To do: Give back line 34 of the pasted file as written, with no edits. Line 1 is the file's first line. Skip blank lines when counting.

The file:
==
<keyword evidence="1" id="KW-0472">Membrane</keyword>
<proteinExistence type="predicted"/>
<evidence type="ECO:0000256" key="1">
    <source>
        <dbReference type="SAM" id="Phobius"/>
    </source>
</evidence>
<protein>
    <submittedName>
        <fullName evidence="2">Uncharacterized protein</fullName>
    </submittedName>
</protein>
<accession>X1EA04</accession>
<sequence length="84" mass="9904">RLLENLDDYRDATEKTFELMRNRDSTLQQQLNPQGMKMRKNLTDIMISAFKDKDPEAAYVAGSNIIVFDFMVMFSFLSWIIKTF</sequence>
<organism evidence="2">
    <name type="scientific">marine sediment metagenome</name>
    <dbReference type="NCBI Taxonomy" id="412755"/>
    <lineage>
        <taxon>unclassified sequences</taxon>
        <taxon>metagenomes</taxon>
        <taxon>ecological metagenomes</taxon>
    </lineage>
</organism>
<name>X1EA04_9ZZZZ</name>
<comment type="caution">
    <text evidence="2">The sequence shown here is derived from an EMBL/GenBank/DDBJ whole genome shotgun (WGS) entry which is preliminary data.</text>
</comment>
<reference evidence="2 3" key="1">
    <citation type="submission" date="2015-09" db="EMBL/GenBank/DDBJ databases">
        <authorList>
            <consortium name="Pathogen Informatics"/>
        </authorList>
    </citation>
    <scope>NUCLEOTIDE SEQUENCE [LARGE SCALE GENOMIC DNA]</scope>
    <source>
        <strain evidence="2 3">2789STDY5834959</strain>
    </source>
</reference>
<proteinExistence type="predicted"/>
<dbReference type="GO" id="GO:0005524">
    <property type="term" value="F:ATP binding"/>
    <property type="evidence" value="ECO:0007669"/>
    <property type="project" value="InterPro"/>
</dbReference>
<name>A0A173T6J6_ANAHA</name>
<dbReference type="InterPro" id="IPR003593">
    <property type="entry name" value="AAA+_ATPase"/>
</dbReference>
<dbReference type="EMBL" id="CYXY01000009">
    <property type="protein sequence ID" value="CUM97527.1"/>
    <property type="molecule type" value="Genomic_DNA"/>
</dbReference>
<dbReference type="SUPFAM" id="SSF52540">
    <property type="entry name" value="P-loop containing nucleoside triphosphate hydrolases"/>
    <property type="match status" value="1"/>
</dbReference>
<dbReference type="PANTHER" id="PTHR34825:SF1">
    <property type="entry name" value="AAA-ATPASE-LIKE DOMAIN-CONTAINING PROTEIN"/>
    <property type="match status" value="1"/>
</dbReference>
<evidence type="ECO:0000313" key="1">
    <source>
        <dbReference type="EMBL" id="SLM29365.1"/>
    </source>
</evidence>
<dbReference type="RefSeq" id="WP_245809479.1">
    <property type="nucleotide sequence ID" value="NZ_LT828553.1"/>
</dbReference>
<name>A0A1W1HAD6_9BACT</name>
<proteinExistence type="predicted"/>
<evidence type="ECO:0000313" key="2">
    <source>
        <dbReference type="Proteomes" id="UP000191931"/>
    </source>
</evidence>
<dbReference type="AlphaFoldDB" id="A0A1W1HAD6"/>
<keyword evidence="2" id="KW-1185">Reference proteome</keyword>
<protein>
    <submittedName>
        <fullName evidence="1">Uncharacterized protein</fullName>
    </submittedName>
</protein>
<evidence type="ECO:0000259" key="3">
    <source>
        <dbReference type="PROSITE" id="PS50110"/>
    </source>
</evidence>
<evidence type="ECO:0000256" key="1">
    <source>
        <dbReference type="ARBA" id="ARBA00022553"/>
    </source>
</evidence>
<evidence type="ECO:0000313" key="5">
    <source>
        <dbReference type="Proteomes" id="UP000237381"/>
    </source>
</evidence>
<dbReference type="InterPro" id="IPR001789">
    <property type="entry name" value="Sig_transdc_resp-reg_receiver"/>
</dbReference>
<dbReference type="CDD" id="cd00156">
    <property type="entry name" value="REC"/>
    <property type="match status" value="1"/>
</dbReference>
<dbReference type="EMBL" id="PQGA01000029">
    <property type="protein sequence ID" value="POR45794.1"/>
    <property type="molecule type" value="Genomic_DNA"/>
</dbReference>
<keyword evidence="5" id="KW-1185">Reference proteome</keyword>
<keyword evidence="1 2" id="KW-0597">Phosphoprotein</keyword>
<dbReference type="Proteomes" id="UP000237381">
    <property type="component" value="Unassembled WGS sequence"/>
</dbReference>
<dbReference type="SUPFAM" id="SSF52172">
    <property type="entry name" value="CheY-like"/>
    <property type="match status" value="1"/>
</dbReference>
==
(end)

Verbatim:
    <scope>NUCLEOTIDE SEQUENCE [LARGE SCALE GENOMIC DNA]</scope>